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Utah boy speaks out after he says teacher bullied him for having gay parents

Utah boy says he ‘went red’ when teacher allegedly discriminated against him over 2 dads
WATCH: A Utah boy says he was bullied by a teacher at his elementary school after he said he was happy his two dads were set to adopt him.

A Utah boy is speaking out after he says he was bullied by a substitute teacher for being adopted by two gay men.

In an interview with CBS This Morning, 11-year-old Daniel van Amstel opened up about the experience, which happened on Nov. 22 at his elementary school just outside Salt Lake City.

It began when the teacher asked students what they were thankful for, to which he replied that he was “thankful for my dad and dad, my family, my dogs and everybody that I live with now,” the fifth-grader told CBS.

Though the boy has lived with his parents, Louis and Josh van Amstel, for six months, he was only officially adopted on Thursday.

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Daniel spoke of the excitement leading up to the adoption in class, which reportedly led to the teacher making homophobic remarks and questioning why he’d be happy to be adopted by them.

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“That’s when one of the three kids, ones in my class, they stuck up for me and said, ‘Let’s stop,'” Daniel said. “But she kept going and she said: ‘Are you going to be gay?'”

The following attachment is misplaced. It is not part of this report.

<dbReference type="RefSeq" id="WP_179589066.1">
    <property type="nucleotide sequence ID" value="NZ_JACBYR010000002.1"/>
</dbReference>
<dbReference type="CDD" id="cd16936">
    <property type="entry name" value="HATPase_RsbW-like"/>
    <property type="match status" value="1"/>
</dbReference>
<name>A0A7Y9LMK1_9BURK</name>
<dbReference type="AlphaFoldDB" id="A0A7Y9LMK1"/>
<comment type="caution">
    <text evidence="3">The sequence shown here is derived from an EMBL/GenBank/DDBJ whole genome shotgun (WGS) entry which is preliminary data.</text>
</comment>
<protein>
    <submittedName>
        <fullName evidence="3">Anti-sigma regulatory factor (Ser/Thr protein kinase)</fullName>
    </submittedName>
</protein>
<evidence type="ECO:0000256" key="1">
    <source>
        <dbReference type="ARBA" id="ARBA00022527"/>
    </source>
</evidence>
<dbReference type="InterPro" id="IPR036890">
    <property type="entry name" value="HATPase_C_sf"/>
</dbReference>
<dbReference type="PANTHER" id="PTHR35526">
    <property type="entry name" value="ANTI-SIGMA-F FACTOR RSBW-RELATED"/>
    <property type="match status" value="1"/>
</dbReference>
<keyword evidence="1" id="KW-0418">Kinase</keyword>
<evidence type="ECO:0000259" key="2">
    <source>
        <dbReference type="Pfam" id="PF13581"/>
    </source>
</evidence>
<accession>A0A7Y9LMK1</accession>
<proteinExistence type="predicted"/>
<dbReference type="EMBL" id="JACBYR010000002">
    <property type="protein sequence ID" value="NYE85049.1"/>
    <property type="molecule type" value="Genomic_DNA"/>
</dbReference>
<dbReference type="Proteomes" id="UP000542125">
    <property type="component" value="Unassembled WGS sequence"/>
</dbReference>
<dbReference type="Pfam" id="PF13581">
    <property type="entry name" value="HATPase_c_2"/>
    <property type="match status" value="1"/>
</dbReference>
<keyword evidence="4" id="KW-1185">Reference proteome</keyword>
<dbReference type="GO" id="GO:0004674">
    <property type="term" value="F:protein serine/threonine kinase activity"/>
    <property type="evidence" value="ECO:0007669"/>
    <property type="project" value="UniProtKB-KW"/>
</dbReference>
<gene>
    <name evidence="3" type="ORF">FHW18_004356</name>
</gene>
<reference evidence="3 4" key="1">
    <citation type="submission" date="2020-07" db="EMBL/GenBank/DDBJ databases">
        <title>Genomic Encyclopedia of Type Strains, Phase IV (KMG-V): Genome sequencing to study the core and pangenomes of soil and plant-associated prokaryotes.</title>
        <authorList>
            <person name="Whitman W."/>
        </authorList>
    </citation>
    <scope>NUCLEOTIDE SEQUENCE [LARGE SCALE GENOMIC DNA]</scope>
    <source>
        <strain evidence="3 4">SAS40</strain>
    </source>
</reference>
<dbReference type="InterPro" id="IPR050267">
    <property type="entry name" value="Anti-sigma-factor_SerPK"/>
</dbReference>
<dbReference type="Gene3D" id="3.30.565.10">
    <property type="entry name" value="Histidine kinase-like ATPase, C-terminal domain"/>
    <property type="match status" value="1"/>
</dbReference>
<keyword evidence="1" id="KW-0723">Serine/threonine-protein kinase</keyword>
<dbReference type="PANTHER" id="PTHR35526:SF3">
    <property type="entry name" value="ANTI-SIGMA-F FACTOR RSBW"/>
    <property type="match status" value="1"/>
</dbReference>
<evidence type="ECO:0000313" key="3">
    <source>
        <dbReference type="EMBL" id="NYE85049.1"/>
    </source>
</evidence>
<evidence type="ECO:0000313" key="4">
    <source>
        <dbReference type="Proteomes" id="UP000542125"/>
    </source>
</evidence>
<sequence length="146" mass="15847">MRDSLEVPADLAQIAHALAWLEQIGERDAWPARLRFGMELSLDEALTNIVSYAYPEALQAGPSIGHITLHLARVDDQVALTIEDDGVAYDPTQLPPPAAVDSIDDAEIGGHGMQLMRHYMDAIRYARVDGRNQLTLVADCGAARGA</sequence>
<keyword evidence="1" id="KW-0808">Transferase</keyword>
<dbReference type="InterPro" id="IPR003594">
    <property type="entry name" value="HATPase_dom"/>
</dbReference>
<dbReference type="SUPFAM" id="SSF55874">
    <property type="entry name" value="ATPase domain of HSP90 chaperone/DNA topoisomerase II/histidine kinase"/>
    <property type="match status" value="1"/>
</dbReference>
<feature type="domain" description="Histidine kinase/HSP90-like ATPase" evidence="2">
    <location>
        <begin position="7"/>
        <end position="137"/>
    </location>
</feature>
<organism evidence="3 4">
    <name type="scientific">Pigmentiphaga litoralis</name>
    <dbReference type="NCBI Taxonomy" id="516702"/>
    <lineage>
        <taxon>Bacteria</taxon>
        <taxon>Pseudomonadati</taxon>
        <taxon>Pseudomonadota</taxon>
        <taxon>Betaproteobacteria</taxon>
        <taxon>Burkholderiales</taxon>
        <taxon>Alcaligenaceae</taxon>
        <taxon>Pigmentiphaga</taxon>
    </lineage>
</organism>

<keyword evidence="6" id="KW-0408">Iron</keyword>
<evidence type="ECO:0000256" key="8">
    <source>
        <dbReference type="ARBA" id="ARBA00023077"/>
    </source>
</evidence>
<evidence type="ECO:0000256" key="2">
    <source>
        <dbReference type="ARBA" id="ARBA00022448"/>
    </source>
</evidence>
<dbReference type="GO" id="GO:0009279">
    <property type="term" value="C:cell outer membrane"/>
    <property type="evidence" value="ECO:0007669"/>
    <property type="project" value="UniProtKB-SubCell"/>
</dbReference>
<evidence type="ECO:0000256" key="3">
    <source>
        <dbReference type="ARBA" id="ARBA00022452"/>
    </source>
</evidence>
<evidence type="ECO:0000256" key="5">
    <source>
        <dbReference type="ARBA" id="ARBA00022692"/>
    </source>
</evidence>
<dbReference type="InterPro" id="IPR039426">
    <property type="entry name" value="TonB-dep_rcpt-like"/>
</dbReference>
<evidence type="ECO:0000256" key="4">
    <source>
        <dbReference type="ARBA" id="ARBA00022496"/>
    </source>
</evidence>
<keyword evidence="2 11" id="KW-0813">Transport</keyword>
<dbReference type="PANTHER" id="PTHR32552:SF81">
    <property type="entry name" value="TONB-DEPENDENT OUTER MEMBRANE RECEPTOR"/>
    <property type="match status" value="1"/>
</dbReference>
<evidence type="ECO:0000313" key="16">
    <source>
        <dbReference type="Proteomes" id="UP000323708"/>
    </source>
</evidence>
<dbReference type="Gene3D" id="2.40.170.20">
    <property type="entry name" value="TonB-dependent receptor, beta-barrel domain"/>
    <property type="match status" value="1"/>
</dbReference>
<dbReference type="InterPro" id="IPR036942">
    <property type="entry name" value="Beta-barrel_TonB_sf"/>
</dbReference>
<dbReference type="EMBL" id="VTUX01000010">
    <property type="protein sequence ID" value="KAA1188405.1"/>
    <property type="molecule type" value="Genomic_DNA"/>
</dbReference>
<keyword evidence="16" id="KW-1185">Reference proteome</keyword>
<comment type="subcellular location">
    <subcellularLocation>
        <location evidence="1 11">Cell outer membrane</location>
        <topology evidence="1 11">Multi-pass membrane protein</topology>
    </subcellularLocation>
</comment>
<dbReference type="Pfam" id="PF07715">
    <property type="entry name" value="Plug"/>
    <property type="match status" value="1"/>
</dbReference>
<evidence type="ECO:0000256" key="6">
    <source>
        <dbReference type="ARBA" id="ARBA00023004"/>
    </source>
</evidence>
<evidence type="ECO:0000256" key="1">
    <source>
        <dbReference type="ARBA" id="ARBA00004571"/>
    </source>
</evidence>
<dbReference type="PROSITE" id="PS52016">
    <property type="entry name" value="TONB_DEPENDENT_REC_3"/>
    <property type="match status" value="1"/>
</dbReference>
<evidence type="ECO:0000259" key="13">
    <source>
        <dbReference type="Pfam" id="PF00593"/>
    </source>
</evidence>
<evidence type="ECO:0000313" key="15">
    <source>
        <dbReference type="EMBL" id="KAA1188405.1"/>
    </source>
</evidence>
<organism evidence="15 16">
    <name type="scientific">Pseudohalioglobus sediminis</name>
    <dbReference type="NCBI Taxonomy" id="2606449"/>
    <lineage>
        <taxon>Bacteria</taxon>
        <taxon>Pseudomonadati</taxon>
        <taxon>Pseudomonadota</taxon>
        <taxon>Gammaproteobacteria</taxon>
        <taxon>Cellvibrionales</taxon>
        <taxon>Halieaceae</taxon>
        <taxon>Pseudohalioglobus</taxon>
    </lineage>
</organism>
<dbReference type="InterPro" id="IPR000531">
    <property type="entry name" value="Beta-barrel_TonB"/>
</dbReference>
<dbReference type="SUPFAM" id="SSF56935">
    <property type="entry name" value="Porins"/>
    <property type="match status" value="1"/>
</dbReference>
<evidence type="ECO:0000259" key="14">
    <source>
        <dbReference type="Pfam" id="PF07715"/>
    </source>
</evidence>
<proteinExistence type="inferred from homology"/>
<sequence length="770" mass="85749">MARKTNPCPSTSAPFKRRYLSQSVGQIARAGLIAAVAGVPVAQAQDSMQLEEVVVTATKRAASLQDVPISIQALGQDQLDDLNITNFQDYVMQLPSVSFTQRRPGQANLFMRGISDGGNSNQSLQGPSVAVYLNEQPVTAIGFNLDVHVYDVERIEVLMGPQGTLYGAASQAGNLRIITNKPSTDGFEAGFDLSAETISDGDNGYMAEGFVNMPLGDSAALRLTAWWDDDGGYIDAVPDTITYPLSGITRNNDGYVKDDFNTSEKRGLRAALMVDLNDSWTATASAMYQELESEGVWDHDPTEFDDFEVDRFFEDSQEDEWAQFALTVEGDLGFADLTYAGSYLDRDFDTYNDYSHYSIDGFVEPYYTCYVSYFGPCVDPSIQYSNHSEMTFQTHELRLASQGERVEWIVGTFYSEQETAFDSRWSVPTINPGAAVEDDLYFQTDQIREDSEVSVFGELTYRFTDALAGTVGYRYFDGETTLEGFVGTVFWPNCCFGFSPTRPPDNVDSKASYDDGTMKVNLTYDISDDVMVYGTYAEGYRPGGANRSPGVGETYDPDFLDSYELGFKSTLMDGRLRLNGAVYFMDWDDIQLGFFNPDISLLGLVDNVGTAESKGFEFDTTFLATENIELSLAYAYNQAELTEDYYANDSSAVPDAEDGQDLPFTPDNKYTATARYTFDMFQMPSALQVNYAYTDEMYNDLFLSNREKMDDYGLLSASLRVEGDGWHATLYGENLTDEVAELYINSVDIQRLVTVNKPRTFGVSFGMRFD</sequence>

“I was very mad,” he continued. “It’s not right … to insult other families, even if you don’t like them.

“If you don’t have anything nice to say, don’t say it.”

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When asked what the fifth-grade student would like to say to the teacher now, he said: “I would tell her, ‘You should have made better choices in life.'”

Daniel’s father, Louis van Amstel, is a professional dancer on Dancing With the Stars. He became visibly choked up as his son was speaking.

“He also became red [mad] at school because of ‘I don’t want to get this teacher in trouble because if I get in trouble, my parents will not adopt me,'” van Amstel explained. “So he stayed quiet. The girls stood up for him.”
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According to CBS News, the teacher in question was removed from the school and fired by the staffing company for which she worked.

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“I feel she could have done better. Even if she didn’t like it, she didn’t have to say that,” Daniel said.

“But I’m glad she got her lesson taught. It’s called karma.”

In November, Louis took to Twitter to share a video detailing his thoughts on the incident.

Many came to the family’s defence, with one writing: “As a Utahan and mother, I support you and your lovely family.”

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“Daniel has so much to be thankful for,” another tweeted. “Being adopted and having a family to love him is amazing.”

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For Daniel, it doesn’t matter what kind of family he has.

“It just matters if you love them or not,” he said. “And yes, I do love them.”

meaghan.wray@globalnews.ca